definition of Sommelier

By Laura De Pasquale, Wine Director, NORMAN'S

Nothing makes me sadder than when a guest who comes into NORMAN'S to celebrate a special event brings that cherished bottle of 1961 First Growth Bordeaux pre-decanted. (Okay, world hunger, war and racism all make me a lot sadder.)

Generally, the following scenario ensues:

Noting that a guest has elected to bring in a bottle of wine, I approach the table.

"I see you've brought in a special bottle this evening. Will you require any specific wine service?"

"It's my birthday and I've been saving this wine for 40 years. I've already decanted it."

"Oh, yes. I see. When did you decant it?"

"Well, I wanted to give it plenty of time to breathe so I opened it this morning before I left for work, rinsed the bottle, let it dry all day, and poured it back into the bottle an hour ago."

Crestfallen, I reply, "Oh. Shall I pour it for you now?" - hoping upon hope that a sliver of fruit might remain for their enjoyment.

"Oh no, we'd like a bottle of Champagne first, but you must join us for a taste of the Lafite when you have a moment."

A while later, we all taste the wine. The guest looks genuinely heartbroken. "I guess I should have drank this years ago. All that's left are tannins. Maybe I should take a look at the list and order a good bottle of red."

This early-decanting tragedy could have been avoided because a 1961 Lafite is a spectacular bottle of wine.

So when do you decant? Well the battle continues to rage on between those who want to open all wines days and weeks before they're drunk and those who believe that big, tannic, young wines benefit from immediate decanting by getting some air into them and that older wines should be left alone. Me? I soundly fall in with camp #2.

In a perfect world, restaurants, sommeliers and collectors would stand their older vintage bottles up for a few days before opening them. This way, sediment would settle at the bottom, making decanting a one-step gentle process. A spectacular wine that has had 30 or 40 years of bottle age is a precious commodity and should be treated as such. Assuming the wine has been stored properly, an older wine at peak or peaking needs to be treated delicately. Air is one of wine's greatest enemies and decanting adds a lot of oxygen to that wine, upsetting the balance and quite often causing the fragile fruit to fade away sooner than later. Think of it as taking your grandmother, turning her upside-down and shaking her until her dentures fall out - not a pretty picture.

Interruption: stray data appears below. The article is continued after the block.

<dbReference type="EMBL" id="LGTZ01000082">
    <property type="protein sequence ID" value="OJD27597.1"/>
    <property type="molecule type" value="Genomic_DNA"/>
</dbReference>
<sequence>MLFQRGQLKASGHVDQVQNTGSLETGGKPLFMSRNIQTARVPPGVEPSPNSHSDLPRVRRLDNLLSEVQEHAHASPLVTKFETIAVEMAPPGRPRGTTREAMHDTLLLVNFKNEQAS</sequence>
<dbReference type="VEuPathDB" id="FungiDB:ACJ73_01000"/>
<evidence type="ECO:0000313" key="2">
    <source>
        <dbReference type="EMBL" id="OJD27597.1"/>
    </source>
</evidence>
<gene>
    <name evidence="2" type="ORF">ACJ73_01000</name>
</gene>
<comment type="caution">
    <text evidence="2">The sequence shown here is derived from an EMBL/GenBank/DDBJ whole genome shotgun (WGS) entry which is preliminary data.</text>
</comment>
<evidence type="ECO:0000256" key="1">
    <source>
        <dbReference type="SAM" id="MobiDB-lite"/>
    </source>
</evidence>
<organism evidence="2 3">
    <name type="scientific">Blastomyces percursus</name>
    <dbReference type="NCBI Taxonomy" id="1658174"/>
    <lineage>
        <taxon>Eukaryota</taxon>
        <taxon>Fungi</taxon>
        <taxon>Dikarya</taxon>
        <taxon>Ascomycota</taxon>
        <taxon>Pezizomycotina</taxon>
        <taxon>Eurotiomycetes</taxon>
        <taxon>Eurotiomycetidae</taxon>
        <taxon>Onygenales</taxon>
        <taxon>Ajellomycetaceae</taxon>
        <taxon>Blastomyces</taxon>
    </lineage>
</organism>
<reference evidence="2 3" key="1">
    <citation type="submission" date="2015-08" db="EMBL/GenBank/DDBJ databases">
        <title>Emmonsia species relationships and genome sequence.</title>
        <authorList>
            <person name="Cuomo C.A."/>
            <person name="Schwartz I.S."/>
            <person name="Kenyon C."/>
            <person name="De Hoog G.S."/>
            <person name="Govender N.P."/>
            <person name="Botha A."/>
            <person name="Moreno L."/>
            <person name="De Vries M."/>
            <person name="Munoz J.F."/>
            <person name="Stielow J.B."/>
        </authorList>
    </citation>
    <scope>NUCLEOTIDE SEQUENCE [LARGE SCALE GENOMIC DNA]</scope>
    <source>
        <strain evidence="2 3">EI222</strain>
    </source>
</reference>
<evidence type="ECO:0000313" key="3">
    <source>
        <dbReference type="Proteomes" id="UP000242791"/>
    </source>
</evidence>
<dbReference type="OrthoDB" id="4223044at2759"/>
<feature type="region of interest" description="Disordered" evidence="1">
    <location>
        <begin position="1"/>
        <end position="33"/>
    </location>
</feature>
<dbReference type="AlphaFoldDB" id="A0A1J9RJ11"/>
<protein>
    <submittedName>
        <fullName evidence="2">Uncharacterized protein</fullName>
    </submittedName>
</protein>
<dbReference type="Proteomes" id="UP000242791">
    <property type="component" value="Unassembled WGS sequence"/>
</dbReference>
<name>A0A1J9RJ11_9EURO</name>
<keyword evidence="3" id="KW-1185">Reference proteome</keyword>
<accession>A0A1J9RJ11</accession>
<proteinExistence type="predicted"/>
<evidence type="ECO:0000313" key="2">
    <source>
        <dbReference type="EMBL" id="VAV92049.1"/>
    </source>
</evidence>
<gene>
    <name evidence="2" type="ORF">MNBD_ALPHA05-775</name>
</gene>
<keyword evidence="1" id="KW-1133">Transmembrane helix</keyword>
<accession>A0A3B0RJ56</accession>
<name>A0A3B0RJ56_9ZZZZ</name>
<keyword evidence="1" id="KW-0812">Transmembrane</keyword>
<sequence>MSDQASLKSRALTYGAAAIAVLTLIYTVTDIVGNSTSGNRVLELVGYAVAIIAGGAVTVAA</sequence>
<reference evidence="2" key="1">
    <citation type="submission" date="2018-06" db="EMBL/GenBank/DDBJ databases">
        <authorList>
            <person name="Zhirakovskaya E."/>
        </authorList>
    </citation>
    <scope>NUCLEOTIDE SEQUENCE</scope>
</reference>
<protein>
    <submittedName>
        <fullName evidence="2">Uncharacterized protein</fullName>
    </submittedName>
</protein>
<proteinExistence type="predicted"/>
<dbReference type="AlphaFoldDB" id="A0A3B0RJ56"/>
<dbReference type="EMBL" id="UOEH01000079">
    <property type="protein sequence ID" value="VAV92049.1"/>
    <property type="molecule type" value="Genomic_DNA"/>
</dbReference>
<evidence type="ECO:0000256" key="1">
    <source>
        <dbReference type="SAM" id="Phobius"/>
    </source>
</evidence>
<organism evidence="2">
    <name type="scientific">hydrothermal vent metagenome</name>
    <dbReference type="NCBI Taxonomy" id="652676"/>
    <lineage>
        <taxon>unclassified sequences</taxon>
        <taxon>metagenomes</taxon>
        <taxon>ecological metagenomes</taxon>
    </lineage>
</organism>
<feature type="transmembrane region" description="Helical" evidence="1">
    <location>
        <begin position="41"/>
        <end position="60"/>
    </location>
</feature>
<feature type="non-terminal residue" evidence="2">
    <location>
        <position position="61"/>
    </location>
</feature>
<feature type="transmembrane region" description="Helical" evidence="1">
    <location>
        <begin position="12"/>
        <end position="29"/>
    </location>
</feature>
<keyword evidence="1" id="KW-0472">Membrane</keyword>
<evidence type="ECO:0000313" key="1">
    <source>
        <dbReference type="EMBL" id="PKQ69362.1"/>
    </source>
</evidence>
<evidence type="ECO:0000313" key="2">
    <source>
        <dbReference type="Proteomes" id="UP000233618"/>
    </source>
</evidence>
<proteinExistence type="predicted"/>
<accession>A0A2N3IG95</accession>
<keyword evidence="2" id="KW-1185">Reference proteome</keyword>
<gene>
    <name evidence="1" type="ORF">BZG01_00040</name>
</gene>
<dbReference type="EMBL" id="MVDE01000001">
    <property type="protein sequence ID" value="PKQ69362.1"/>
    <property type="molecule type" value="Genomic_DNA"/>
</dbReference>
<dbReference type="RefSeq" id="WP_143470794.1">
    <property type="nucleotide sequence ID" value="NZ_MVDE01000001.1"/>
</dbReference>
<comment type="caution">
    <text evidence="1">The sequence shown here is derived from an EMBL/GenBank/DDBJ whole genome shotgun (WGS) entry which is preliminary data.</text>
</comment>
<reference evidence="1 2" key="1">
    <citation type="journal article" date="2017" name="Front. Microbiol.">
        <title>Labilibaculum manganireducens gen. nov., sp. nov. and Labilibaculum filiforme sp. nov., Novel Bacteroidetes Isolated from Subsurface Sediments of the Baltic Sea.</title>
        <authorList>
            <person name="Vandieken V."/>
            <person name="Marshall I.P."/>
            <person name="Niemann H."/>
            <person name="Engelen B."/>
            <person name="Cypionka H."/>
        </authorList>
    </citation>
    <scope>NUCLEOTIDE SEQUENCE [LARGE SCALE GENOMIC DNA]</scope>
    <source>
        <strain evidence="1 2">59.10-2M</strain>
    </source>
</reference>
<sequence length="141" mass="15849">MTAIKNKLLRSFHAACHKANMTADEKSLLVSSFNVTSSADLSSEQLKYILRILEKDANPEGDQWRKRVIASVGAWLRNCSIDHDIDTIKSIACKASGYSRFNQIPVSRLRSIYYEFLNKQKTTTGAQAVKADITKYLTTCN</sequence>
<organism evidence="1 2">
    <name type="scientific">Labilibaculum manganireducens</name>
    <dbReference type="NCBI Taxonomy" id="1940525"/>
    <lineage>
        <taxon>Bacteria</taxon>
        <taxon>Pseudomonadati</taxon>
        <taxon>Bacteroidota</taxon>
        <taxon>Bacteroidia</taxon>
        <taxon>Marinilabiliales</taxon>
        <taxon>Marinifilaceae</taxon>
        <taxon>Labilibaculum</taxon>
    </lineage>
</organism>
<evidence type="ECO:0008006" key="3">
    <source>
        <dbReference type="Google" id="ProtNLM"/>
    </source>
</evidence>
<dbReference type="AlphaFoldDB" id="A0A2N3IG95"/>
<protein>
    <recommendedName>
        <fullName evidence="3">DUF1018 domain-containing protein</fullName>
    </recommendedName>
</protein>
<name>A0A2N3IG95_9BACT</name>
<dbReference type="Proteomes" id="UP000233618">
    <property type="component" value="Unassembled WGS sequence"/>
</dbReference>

If an older vintage has been stored on its side, then the traditional method of using a cradle and candle should be used to decant, but again, fairly soon before consumption.

In an even more perfect world, a collector who decides to bring in that older, special bottle would call ahead and make arrangements to drop the bottle off so it could stand up in the restaurant's cellar and settle. One of the most spectacular experiences when enjoying an older vintage wine is to observe and savor the evolution of the wine in the glass. Why deny yourself this by decanting too soon?

Big, young, full-bodied beauties definitely benefit from the oxygenation that decanting provides. So when you order that 1997 Maya or Dominus ask for the wine to be decanted and request special glassware if available. I also like decanting young white Burgundies and big, fat California Chardonnays.

Truly, I can understand when a collector is hesitant to bring a valuable bottle of wine to a restaurant and turn it over to the staff for proper handling. Too often I have seen servers unable to correctly open a bottle of wine, let alone know what to do with something precious. My advice - CALL AHEAD. You should do this anyway to find out about the restaurant's policy and corkage fees. Find out if there is a sommelier on staff. If there isn't, ask the manager's advice. Perhaps he or she will assist you, or, with advance notice, seat you with an experienced, knowledgeable server. And remember, always offer the server or sommelier a taste.

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